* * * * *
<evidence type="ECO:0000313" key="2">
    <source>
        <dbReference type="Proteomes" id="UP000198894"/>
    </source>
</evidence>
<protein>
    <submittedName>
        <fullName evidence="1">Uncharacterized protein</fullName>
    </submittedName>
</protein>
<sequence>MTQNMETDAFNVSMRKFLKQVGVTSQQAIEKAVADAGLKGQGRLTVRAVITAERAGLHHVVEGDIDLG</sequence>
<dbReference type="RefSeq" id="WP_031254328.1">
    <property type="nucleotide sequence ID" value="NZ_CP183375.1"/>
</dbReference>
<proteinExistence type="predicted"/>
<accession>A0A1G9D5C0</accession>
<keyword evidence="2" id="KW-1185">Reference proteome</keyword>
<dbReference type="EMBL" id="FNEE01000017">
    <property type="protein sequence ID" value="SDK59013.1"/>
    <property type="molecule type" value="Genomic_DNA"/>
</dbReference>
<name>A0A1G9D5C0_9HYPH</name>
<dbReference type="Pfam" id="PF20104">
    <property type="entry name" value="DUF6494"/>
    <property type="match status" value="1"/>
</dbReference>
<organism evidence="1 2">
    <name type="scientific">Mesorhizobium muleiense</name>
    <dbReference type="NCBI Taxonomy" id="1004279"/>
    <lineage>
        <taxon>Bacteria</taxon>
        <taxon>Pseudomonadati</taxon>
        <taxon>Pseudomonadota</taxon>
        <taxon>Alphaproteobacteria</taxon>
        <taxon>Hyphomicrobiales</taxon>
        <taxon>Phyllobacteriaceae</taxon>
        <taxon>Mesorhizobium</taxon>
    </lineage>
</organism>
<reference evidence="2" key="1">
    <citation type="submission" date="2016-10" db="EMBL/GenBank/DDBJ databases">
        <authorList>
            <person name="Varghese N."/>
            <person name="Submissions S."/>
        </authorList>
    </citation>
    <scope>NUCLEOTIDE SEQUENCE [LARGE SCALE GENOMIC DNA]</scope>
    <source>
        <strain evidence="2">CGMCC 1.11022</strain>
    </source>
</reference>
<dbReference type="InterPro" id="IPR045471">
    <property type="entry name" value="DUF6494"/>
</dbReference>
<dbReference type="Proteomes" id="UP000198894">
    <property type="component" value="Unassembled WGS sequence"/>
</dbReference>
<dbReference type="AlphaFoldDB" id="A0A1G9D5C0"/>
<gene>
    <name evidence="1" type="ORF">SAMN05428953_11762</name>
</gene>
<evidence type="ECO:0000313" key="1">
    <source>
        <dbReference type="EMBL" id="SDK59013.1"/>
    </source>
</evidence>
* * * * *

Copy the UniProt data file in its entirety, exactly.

<evidence type="ECO:0000313" key="2">
    <source>
        <dbReference type="Proteomes" id="UP000198894"/>
    </source>
</evidence>
<protein>
    <submittedName>
        <fullName evidence="1">Uncharacterized protein</fullName>
    </submittedName>
</protein>
<sequence>MTQNMETDAFNVSMRKFLKQVGVTSQQAIEKAVADAGLKGQGRLTVRAVITAERAGLHHVVEGDIDLG</sequence>
<dbReference type="RefSeq" id="WP_031254328.1">
    <property type="nucleotide sequence ID" value="NZ_CP183375.1"/>
</dbReference>
<proteinExistence type="predicted"/>
<accession>A0A1G9D5C0</accession>
<keyword evidence="2" id="KW-1185">Reference proteome</keyword>
<dbReference type="EMBL" id="FNEE01000017">
    <property type="protein sequence ID" value="SDK59013.1"/>
    <property type="molecule type" value="Genomic_DNA"/>
</dbReference>
<name>A0A1G9D5C0_9HYPH</name>
<dbReference type="Pfam" id="PF20104">
    <property type="entry name" value="DUF6494"/>
    <property type="match status" value="1"/>
</dbReference>
<organism evidence="1 2">
    <name type="scientific">Mesorhizobium muleiense</name>
    <dbReference type="NCBI Taxonomy" id="1004279"/>
    <lineage>
        <taxon>Bacteria</taxon>
        <taxon>Pseudomonadati</taxon>
        <taxon>Pseudomonadota</taxon>
        <taxon>Alphaproteobacteria</taxon>
        <taxon>Hyphomicrobiales</taxon>
        <taxon>Phyllobacteriaceae</taxon>
        <taxon>Mesorhizobium</taxon>
    </lineage>
</organism>
<reference evidence="2" key="1">
    <citation type="submission" date="2016-10" db="EMBL/GenBank/DDBJ databases">
        <authorList>
            <person name="Varghese N."/>
            <person name="Submissions S."/>
        </authorList>
    </citation>
    <scope>NUCLEOTIDE SEQUENCE [LARGE SCALE GENOMIC DNA]</scope>
    <source>
        <strain evidence="2">CGMCC 1.11022</strain>
    </source>
</reference>
<dbReference type="InterPro" id="IPR045471">
    <property type="entry name" value="DUF6494"/>
</dbReference>
<dbReference type="Proteomes" id="UP000198894">
    <property type="component" value="Unassembled WGS sequence"/>
</dbReference>
<dbReference type="AlphaFoldDB" id="A0A1G9D5C0"/>
<gene>
    <name evidence="1" type="ORF">SAMN05428953_11762</name>
</gene>
<evidence type="ECO:0000313" key="1">
    <source>
        <dbReference type="EMBL" id="SDK59013.1"/>
    </source>
</evidence>